Twitter Escalates War on Fake Profiles and Bot Accounts

Twitter’s battle to combat fake profiles and bot accounts on the platform has escalated, according to an article in the Washington Post.

The Post confirmed reports that Twitter has deleted more than 70 million accounts engaging in suspicious and “trolling” behavior throughout May and June, and shows no sign of slowing down in July. This marks a departure for the social platform, which has previously opposed regulating user conduct too much in the name of free speech.

This changed, however, after the 2016 presidential election and the revelation in a congressional hearing in October 2017 that a Russian troll farm had used fake profiles on Twitter to spread misinformation in order to interfere in the election’s outcome. Since then, the rate of account suspensions has almost doubled, according to the Post article.

Although this will likely come as a relief to many of Twitter’s users, who may be dealing with abusive behavior from such accounts (the article also makes clear that a fake account is not only classified as an automated bot spouting fake news, but “can also be one that engages in malicious behavior and is operated by a real person"), it could have negative effects for the platform.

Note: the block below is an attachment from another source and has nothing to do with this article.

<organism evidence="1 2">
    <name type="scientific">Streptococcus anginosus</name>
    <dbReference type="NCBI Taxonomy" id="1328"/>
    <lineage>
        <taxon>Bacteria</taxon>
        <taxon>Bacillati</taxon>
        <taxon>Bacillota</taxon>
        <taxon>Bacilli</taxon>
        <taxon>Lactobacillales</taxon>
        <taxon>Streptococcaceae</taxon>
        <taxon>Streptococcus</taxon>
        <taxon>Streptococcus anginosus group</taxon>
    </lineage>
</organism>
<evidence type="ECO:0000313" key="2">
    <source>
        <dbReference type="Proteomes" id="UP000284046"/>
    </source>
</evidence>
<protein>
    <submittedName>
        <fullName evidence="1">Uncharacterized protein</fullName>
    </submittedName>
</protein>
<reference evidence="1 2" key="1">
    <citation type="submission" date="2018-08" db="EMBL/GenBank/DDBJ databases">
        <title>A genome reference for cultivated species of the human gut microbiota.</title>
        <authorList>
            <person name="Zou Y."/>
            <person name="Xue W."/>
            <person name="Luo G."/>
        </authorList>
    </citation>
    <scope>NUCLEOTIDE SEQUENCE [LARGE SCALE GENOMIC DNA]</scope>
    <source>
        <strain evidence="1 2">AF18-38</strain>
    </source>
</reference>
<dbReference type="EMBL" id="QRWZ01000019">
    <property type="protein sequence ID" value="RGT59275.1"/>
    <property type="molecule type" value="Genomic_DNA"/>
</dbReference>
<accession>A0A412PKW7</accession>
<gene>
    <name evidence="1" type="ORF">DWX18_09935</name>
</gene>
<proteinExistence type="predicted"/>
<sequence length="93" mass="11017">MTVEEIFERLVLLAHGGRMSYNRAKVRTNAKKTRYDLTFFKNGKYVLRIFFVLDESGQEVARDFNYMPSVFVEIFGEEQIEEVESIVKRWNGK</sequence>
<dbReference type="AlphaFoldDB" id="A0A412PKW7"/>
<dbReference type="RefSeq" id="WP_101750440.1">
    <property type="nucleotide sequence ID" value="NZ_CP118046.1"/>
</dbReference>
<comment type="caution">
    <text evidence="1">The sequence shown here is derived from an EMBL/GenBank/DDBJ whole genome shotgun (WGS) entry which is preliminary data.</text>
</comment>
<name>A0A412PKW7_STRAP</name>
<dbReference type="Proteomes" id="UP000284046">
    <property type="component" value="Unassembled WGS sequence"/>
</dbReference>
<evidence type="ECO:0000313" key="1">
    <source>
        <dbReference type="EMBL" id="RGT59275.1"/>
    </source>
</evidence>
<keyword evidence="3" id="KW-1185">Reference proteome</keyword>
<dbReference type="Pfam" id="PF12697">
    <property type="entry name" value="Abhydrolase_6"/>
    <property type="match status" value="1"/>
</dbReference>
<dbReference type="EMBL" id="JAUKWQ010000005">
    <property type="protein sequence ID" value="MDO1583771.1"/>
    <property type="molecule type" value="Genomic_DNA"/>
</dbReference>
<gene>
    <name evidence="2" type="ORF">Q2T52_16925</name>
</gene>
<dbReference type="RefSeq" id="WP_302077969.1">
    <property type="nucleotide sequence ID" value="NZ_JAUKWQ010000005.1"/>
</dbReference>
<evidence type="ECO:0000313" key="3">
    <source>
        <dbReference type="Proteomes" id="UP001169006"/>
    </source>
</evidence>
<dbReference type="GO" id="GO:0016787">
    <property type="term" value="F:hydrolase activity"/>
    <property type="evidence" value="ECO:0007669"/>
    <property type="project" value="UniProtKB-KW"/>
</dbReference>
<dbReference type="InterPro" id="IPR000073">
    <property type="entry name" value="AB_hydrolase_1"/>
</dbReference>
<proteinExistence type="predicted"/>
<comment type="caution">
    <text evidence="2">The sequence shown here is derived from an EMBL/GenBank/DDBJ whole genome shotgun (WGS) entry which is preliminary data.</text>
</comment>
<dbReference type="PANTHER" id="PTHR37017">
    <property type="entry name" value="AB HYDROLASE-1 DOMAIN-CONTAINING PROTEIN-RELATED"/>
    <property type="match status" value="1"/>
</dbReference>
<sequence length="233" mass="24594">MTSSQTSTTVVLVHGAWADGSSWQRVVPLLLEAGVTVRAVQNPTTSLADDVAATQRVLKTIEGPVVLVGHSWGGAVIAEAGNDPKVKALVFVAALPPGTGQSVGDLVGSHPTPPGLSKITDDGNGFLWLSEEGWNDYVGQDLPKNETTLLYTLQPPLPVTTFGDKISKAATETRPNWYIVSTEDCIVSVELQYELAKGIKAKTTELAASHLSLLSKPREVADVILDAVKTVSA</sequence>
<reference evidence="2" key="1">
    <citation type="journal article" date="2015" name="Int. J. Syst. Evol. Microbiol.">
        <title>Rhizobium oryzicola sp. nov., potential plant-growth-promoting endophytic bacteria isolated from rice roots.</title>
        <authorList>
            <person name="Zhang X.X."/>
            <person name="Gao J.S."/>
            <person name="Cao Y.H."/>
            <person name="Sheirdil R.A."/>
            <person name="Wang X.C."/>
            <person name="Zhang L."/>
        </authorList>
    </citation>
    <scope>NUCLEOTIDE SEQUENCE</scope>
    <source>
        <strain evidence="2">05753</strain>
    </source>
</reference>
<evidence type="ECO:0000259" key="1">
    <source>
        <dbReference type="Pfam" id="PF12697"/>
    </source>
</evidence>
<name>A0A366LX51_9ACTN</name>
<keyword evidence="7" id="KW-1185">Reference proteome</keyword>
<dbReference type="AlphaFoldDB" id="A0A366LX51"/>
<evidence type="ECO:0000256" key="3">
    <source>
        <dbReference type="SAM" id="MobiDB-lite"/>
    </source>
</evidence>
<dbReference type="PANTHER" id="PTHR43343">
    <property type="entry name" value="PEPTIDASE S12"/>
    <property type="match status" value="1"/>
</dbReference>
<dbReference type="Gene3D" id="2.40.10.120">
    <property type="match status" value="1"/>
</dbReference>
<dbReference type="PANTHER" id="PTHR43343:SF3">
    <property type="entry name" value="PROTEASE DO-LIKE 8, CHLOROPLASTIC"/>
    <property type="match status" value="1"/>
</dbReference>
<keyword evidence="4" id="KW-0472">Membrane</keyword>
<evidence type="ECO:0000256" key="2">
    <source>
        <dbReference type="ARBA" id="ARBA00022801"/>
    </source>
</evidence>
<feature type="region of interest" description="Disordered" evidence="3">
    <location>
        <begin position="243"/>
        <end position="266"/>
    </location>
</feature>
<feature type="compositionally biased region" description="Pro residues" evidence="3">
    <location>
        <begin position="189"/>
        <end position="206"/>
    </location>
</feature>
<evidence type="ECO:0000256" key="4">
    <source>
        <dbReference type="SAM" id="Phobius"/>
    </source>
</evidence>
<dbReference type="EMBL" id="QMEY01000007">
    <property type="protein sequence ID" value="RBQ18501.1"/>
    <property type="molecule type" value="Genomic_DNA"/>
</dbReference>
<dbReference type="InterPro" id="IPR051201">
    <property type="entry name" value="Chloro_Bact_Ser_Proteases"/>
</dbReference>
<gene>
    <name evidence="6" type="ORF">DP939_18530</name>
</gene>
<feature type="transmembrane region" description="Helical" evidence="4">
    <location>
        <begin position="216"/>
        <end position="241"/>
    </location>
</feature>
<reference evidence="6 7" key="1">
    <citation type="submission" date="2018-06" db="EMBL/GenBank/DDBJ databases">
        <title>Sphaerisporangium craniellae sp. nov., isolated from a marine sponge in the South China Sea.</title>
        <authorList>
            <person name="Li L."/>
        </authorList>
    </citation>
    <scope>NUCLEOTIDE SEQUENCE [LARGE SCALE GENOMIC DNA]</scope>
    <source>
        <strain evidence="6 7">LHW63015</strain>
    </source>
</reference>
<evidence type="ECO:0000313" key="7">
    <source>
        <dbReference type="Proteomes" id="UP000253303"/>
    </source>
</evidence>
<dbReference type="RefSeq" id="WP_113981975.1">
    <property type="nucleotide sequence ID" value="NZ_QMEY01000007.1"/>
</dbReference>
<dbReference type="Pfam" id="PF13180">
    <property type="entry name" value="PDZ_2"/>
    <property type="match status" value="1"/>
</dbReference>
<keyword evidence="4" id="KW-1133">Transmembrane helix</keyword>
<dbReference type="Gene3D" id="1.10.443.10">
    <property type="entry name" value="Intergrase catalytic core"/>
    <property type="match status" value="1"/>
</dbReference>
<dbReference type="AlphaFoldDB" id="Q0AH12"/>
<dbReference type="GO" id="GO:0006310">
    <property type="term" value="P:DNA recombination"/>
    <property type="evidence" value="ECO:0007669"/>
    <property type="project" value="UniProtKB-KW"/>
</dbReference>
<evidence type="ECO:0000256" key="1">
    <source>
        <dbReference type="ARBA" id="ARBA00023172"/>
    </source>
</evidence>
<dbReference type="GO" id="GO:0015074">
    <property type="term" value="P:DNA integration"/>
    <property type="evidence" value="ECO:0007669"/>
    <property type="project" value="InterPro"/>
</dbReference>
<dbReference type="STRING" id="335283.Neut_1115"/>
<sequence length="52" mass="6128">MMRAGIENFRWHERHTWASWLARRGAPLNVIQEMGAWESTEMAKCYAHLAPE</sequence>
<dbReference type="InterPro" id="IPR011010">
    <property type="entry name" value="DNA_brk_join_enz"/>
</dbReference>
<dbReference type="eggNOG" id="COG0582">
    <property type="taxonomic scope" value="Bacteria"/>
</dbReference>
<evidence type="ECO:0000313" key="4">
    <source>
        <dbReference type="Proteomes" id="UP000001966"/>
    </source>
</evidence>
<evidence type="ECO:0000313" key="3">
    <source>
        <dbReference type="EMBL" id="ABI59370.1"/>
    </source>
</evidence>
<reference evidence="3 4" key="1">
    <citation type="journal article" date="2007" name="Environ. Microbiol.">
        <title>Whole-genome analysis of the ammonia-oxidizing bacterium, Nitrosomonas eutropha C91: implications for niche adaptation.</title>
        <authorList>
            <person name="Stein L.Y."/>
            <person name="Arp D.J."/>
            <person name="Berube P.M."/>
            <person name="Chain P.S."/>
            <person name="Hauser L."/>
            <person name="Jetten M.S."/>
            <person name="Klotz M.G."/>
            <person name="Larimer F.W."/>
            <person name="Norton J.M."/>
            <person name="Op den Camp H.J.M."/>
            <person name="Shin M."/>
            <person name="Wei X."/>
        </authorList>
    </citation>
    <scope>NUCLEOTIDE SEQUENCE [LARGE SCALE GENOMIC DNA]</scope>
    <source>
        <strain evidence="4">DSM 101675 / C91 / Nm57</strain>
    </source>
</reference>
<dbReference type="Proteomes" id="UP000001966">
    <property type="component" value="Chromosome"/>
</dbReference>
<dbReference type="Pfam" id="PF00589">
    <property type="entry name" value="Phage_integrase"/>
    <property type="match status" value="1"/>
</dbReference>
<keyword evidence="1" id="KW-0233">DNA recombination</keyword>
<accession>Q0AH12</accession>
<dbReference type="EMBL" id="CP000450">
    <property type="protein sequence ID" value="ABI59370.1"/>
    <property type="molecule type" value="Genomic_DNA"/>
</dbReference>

As of the morning of July 9, Twitter’s stock price fell by more than 8%, with the decrease likely resulting from “investor concern that the company’s escalating fight against fake accounts will slow user growth,” according to Bloomberg.

Overall, Twitter’s stock has increased by 94% since the beginning of 2018, and Bloomberg Intelligence analyst Jitendra Waral said the “risk to daily user growth should be low as the company has underscored low activity on the deleted accounts.”

Whether or not the account suspension will seriously impact Twitter’s active user numbers remains to be seen, as Q2 reports from the platform won’t be released until July 27—and Twitter is expected to release more information about this campaign next week.

But the hope that the removal of malevolent accounts and hyperactive bots will make Twitter a healthier and better place for online conversation may help keep its numbers afloat.


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